Overlay of the former Rose Lane showing the extent of modern housing including the Temple Way Estate referred to in this post.
Here’s a good song mentioning “cowboys”, “Roses” and “scars”, by a rather aptly named band….
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In the case of the now little known Rose Lane of Oldbury, “invisible worms” came by lorry under the guise of some “transport” haulage company or “waste disposal” operation and left the land saturated with chemical sickness.
Rose Lane ran in an elbowed parallel with John’s Lane, starting in Dudley Road East and terminating underneath the tunnel of the Birmingham Canal and railway line. This in fact today is all that remains of it.
A stub of Rose lane off Dudley Road East now amounts to a narrow passageway.
It crossed an area belonging to the former Rattlechain brickworks, and the parcels of land adjoining it became increasingly sold off by the conman Sydney Sheldon for housing concerns. At the same time, Sheldon appeared to entertain very dubious characters whom it appeared tipped waste in this general area. What type of “arrangement” went on here is left to history, but even Albright and Wilson lamented the fact that they had observed a lorry tipping liquid waste which had run into rattlechain from this area!
One aspect of this site is that it formed part of one of the first successful prosecutions under The Deposit of Poisonous Wastes Act 1972. This Act came into force after numerous public stories of hazardous waste tipping, especially barrels of cyanide that were being found lying around in public areas. Even Rattlechain and The Gower tip had dumped cyanide turn up. The West Midlands was the central focus of this aggressive criminal fly tipping , not only as a result of the dirty industries in the area that produced the waste and wanted to get rid of it cheaply, but also from industry outside the area, who did not want it in tips in their “posh” areas. It was both a failure of legislature as well as the companies who wanted to offload their dangerous crap with few questions asked.
In a report in the August 6th1976 edition of The Birmingham Evening Mail, it is revealed by whistle blower Keith Boyd as to how “deadly bribes” could be offered by waste companies of dubious character to get rid of waste at tips who were not meant to receive such wastes under after the DPWA, and by now, The Control of Pollution Act.
One can only take his claims at face value, and the firm that he worked for is not named. I have little doubt however in believing everything that he said to be true.
The article mentions that four men from firms from the Bilston area were to be charged the following month in connection with 38 charges of illegal dumping and forging documents. This incident refers directly to matters relating to Rose Lane and chemical dumping which took place there, as we shall see later on in this post.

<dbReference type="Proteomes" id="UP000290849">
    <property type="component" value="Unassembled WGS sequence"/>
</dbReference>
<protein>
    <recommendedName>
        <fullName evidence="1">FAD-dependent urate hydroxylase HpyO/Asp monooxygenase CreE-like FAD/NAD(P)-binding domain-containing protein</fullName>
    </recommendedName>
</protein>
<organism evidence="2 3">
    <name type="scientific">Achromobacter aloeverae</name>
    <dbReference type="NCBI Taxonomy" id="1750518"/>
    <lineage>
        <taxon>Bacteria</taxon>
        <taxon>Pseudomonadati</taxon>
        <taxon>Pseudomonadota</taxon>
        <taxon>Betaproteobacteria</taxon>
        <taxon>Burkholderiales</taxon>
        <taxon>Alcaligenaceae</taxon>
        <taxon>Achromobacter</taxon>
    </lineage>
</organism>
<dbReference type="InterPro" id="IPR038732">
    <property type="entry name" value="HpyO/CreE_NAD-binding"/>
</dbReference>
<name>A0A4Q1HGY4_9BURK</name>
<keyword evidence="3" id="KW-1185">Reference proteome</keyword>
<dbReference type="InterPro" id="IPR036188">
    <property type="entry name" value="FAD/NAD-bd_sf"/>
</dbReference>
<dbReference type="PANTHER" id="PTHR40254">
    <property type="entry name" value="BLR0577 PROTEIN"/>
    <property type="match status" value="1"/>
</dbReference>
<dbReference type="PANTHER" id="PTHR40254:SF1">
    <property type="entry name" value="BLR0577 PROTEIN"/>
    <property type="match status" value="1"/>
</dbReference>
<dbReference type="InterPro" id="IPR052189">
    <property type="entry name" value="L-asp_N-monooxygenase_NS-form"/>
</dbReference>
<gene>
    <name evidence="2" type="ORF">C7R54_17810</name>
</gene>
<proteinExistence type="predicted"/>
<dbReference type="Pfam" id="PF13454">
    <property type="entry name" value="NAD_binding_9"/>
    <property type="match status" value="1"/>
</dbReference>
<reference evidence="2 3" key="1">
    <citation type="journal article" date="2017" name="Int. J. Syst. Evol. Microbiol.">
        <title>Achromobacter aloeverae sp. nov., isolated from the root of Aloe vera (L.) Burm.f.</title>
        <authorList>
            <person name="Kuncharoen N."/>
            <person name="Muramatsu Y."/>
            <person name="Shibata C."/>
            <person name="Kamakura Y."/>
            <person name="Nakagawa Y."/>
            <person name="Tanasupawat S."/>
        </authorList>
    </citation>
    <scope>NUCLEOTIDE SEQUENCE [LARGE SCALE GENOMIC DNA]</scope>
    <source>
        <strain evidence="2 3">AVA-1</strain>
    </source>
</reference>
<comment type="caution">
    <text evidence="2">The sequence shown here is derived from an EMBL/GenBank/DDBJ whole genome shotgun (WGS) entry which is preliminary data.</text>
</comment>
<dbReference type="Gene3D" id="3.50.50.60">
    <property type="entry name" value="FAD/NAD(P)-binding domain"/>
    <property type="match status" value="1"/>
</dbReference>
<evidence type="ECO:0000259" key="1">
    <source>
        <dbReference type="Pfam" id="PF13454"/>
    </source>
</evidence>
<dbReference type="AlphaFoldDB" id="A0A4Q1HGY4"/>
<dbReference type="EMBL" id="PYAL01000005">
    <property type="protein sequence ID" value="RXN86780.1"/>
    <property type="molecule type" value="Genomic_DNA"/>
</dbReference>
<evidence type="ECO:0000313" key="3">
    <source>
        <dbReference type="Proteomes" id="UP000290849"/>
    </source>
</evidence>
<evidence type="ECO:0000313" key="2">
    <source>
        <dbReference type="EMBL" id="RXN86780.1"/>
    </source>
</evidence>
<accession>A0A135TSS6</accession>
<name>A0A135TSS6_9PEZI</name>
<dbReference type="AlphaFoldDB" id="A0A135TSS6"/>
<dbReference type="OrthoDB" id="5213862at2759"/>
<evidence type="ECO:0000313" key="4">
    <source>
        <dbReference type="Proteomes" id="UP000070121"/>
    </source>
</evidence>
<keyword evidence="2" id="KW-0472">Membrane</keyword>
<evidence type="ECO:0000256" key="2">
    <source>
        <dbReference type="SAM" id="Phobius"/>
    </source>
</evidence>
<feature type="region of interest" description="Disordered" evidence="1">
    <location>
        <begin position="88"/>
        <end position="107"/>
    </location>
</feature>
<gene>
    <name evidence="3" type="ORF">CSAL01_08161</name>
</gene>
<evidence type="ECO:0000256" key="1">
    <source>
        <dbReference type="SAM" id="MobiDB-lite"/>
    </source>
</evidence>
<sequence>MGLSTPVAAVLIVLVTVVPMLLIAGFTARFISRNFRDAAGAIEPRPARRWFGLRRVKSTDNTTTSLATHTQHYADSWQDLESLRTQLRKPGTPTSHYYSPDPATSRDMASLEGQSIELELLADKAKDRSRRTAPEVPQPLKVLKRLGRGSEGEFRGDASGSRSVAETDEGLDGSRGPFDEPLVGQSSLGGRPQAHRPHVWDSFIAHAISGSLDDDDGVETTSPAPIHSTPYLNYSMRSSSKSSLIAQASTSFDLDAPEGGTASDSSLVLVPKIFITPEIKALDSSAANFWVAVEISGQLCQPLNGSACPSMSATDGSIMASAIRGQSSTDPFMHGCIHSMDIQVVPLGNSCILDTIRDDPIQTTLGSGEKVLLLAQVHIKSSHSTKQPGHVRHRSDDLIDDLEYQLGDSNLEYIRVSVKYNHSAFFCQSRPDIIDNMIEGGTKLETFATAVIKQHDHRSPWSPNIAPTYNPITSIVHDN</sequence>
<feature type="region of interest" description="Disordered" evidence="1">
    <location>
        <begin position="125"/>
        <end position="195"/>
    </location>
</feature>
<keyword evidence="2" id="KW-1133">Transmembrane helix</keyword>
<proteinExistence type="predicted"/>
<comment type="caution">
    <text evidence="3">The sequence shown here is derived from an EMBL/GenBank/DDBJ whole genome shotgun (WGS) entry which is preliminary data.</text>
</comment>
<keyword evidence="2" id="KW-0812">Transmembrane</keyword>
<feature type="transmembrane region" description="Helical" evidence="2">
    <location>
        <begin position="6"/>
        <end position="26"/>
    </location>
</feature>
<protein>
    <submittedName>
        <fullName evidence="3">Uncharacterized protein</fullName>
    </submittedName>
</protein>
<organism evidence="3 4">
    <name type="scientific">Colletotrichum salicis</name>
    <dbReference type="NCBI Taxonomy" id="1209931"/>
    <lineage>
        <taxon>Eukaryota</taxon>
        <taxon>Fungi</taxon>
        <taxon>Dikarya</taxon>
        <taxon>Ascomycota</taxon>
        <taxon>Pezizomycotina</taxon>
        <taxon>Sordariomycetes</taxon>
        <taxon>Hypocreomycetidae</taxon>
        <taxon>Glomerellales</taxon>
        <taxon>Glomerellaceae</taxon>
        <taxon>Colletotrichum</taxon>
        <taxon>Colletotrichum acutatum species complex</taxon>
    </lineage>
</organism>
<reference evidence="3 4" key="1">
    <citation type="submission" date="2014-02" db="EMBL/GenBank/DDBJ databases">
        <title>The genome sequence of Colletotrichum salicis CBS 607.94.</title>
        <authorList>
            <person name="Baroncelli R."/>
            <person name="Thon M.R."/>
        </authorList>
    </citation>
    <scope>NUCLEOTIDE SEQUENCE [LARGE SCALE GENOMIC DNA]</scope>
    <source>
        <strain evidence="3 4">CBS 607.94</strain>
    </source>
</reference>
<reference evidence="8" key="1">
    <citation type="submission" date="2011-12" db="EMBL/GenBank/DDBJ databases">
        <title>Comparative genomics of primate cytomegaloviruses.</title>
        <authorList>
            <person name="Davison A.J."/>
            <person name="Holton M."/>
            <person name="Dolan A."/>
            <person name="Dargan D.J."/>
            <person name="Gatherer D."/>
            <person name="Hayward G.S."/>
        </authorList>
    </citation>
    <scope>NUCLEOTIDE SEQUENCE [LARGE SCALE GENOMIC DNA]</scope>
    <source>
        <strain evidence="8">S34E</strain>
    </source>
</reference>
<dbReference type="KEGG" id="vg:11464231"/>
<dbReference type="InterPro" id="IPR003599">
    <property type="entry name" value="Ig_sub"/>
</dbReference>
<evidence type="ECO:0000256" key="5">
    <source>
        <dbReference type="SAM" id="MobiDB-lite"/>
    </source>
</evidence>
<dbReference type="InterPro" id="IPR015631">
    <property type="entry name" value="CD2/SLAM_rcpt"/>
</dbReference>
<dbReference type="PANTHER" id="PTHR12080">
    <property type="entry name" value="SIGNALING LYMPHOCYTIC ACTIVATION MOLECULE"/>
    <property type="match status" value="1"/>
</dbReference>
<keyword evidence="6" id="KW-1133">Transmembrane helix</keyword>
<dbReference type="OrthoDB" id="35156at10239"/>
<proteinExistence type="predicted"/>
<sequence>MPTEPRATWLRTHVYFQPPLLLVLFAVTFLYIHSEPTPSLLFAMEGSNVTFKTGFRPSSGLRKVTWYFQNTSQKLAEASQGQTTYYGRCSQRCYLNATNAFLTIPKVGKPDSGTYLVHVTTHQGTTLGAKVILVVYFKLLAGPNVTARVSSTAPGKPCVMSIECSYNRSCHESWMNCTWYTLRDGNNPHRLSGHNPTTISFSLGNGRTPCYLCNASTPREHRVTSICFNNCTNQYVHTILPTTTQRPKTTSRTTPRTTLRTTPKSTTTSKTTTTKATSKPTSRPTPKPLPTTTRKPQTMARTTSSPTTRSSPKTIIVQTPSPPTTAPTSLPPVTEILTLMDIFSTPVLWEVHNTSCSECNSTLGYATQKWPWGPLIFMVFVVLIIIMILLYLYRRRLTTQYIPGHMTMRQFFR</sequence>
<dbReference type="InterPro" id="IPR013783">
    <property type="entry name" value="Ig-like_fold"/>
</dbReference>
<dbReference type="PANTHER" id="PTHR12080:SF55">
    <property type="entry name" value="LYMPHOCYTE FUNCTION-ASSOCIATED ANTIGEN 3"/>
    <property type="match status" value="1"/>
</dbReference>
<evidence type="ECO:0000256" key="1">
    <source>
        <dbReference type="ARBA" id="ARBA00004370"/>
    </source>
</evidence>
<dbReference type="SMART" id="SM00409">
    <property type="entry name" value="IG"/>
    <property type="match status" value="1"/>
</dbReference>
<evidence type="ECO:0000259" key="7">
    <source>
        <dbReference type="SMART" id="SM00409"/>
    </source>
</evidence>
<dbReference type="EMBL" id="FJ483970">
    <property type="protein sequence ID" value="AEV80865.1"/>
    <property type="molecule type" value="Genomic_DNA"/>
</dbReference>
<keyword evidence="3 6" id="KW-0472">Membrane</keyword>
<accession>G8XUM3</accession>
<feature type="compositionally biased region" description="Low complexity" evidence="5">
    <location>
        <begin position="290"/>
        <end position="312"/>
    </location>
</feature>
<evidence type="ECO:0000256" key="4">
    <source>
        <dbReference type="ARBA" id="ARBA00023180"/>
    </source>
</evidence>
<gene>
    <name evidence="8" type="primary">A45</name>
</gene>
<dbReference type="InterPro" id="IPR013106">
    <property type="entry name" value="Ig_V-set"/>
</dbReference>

Boyd describes how easy it was for a rogue company to give a bribe to tip the waste, in this case more alleged cyanide. It is also alleged that harmful wastes were disposed of, into a nearby stream. Though the company remains unnamed in this article, and “the former managing director” of the company named by the ex employee denied the allegations, the subsequent prosecutions of those responsible for the Rose Lane issues, and the circumstances, lead me to believe that they were one and the same , or else a very similar rogue trader operation.
The article then appeared under a new headline the following evening.
Details of the charges were given in TheBirmingham Daily Post of 29th October 1976.
On Halloween, the Evening mail revealed the details of the outcome of the successful prosecution at Wolverhampton Crown Court of the four men and two of the companies involved in the dumping of toxic waste at both Moxley- (Moxley Tip), and at Tividale- Rose Lane.
The two named Bilston companies were Aqua Descaling Company Limited, and Metro Waste Disposal Limited. At Moxley 65 drums of cyanide were attempted to be dumped with a cash bribe to the tip operators.
The four men on trial were HORACE MILBURN, RONALD McCRUM, PETER LOTE AND GERALD PEAKE. Peake it is revealed, had died in a road accident before the case had come to court. McCrum, “former director” of Metro, and Milburn, both pleaded guilty to two charges of depositing poisonous waste. Lote had his charges lay on file. McCrum had a 12 month prison sentence suspended for two years and was fined £400 and Milburn 6 months suspended for 2 years and a £200 pound fine.